Research contact: @NBCNews

‘Tis the season to divide property

December 27, 2018

The holiday season traditionally brings families together, but this year it’s a different story: Divorce lawyers are celebrating a Merry Christmas, as they work overtime to help sparring spouses untie the knot before the new year, when the Tax Cuts and Jobs Act of 2017 will change the way in which payments between ex-partners are assessed, according to a report by CBS Moneywatch.

In fact, U.S. divorce lawyers. say they’ve seen up to fourfold increases in their workloads, while courts are also staying open longer to accommodate the flurry of couples scrambling to make their splits official so they can benefit from allowances under previous tax rules.

In a memo obtained by CBS MoneyWatch, Florida Judge Tarlika Navarroof the Seventeenth Judicial Circuit Court recently cited the “changing tax laws” in saying she would make herself available for hearings over the Christmas holiday—including offering court extra sessions on December 27  and December 28, when the court is normally closed.

Lynne Strober, co-chair of the matrimonial and family law practice group at Mandelbaum Salsburg in Roseland, New Jersey, told CBS that she is working “crazy hours” to complete divorce settlements by year-end, noting, “Everyday I am working on getting a different case resolved,”

Under current law, the person on the hook for alimony in a divorce — typically the higher-earning spouse—can deduct those payments from his or her income, and it is the lower-earning ex who is taxed on that sum.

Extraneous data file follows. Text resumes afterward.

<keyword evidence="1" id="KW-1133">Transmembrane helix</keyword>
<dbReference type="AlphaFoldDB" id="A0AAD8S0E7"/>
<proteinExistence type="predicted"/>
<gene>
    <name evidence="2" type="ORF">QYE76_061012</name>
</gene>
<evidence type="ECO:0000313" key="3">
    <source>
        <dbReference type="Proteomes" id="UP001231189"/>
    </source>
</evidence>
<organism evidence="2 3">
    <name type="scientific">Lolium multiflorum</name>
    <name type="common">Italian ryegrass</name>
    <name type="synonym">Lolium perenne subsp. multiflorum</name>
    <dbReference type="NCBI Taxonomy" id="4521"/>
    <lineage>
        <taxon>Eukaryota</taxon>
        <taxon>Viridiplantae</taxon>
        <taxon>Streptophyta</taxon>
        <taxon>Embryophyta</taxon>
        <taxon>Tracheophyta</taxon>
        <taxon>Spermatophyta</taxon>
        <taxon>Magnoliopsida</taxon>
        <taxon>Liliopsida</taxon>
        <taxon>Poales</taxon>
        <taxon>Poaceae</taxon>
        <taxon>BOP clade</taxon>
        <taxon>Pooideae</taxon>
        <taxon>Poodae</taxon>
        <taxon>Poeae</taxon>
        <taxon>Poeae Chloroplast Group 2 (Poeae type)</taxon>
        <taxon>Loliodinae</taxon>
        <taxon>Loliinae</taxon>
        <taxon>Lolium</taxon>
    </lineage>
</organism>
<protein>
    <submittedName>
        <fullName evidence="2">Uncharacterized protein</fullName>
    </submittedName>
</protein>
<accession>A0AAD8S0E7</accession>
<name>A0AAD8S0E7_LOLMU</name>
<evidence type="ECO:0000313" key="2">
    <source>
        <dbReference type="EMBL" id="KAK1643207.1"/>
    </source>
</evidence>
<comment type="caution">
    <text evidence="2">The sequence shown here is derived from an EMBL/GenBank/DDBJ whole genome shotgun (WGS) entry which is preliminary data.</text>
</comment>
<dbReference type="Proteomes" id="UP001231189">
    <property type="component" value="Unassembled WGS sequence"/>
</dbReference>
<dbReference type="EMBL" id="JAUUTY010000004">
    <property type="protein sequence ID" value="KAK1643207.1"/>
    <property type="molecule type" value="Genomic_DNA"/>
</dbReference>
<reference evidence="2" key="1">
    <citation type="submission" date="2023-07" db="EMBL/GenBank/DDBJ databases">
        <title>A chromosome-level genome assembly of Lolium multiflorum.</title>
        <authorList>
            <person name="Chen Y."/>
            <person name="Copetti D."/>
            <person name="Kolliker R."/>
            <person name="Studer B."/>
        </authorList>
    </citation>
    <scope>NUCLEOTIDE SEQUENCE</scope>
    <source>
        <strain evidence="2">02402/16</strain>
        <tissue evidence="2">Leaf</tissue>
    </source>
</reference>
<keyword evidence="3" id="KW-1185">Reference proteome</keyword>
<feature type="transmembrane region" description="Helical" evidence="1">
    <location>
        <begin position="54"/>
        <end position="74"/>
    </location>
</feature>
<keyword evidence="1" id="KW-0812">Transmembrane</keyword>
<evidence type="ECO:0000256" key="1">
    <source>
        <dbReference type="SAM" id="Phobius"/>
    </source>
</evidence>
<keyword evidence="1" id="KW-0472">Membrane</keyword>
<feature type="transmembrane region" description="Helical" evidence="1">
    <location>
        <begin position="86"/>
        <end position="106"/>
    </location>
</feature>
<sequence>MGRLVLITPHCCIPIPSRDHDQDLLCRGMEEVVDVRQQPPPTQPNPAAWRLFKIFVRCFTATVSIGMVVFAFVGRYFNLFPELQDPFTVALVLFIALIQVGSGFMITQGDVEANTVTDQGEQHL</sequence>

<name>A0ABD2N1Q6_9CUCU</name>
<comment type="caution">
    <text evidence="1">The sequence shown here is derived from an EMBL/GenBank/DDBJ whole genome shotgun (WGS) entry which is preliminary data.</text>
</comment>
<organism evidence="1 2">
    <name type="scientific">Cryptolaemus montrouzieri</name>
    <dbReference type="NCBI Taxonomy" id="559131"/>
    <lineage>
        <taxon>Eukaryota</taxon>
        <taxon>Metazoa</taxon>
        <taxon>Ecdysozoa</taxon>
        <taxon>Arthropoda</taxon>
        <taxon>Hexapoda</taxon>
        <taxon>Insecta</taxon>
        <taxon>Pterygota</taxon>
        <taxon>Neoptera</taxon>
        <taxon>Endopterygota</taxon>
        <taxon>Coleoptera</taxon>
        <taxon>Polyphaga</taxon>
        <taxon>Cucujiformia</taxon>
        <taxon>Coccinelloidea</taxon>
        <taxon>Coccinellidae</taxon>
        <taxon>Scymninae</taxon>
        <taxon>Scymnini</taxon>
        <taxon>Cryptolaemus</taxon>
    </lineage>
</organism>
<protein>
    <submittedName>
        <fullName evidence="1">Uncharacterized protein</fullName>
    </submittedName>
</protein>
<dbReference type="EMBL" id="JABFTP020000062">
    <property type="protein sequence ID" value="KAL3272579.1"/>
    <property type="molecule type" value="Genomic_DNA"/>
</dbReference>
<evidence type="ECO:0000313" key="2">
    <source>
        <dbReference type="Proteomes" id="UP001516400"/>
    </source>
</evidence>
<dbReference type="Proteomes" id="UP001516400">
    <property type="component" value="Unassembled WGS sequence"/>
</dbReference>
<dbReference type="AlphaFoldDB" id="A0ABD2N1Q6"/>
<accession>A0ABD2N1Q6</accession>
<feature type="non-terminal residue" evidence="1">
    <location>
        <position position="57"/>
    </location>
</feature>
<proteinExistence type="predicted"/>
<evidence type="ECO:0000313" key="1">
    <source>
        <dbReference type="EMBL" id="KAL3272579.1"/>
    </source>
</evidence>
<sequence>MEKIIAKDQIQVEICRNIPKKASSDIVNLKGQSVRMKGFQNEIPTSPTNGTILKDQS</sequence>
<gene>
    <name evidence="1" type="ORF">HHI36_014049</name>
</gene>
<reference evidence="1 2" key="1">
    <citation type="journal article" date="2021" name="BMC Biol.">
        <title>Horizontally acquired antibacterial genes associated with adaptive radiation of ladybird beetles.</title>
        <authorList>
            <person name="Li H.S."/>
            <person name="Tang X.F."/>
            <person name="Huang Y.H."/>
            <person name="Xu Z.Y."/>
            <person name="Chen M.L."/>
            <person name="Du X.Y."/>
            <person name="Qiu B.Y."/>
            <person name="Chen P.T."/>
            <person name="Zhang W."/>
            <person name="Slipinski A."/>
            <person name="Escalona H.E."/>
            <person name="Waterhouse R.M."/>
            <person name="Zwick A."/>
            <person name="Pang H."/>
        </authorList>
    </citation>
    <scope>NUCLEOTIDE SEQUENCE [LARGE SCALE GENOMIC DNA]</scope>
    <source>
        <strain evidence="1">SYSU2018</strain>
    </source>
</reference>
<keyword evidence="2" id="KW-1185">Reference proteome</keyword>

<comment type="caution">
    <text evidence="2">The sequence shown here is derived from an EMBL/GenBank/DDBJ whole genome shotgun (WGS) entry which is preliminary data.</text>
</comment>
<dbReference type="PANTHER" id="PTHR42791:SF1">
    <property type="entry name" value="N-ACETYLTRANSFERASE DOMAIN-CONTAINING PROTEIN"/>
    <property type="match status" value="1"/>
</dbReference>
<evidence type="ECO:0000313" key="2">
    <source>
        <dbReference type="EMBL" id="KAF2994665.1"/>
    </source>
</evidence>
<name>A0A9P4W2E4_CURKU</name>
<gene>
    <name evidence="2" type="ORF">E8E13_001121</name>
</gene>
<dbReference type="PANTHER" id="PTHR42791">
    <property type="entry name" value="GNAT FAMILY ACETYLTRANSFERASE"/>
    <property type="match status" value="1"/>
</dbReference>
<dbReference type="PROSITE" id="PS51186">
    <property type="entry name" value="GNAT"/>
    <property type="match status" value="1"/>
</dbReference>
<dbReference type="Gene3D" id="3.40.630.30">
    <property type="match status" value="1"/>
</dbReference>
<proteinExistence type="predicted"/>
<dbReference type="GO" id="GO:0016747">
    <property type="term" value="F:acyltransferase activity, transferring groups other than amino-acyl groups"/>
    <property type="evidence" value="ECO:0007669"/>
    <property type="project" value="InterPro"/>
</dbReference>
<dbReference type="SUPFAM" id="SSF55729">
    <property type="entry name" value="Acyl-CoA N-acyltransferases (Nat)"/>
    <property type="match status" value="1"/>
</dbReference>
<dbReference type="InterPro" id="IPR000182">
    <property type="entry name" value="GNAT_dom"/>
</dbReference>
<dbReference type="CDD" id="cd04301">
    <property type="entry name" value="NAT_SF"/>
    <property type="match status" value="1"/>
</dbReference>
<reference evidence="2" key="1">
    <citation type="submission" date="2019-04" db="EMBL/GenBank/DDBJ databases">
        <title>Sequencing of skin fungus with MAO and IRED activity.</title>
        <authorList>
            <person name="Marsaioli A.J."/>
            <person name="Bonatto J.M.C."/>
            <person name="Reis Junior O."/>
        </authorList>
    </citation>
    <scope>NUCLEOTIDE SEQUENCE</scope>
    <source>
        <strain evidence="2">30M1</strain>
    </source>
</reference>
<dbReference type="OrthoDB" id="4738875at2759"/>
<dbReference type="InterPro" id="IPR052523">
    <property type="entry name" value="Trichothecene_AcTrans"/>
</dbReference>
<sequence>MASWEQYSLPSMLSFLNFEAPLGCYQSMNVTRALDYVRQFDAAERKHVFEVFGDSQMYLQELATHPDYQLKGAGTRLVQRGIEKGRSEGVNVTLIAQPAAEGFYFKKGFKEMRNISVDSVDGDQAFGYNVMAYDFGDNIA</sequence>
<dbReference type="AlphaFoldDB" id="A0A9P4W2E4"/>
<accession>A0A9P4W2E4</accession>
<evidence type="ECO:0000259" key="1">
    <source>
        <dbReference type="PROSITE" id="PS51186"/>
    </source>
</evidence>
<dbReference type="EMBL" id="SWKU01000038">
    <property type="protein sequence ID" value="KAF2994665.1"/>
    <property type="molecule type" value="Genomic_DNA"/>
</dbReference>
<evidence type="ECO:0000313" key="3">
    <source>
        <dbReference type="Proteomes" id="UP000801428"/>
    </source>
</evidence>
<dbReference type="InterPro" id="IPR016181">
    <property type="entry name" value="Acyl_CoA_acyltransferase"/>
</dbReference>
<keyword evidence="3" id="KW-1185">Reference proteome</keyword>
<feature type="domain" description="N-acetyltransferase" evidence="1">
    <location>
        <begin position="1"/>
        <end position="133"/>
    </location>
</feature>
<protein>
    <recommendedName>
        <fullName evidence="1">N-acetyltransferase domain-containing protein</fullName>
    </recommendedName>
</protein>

But, under the Tax Cuts and Jobs Act, signed into law by President Trump in December 2017, the tax burden shifts from the alimony recipient to the person writing the check. That could mean more revenue for the federal government—given that the payer is usually in a higher tax bracket.

In changing the tax law, the House Ways and Means Committee called the current treatment of alimony a “divorce subsidy,” the network news outlet said—arguing that “a divorced couple can often achieve a better tax result for payments between them than a married couple can.”

Dueling spouses have often separated and filed for divorces in January, after family holiday obligations are endured, but the looming tax deadline also gives couples incentive to finalize a split quickly.

Steven J. Mandel, a family law attorney based in New York City, told Moneywatch that he saw a big uptick in couples filing for divorce in June and July. In most cases, he said, his clients already had been planning—or at least considering—a divorce. “I’ve never heard a couple say, ‘Let’s get divorced to save some money on our taxes,’ ” he said.

Divorcing couples hoping to beat the clock are now at the mercy of the court system—which has a backlog of cases waiting to be heard. “We have been calling up the clerk and court personnel to see if there is any way we can get our clients’ cases expedited,” Mandel said.

Research contact: @MeganCerullo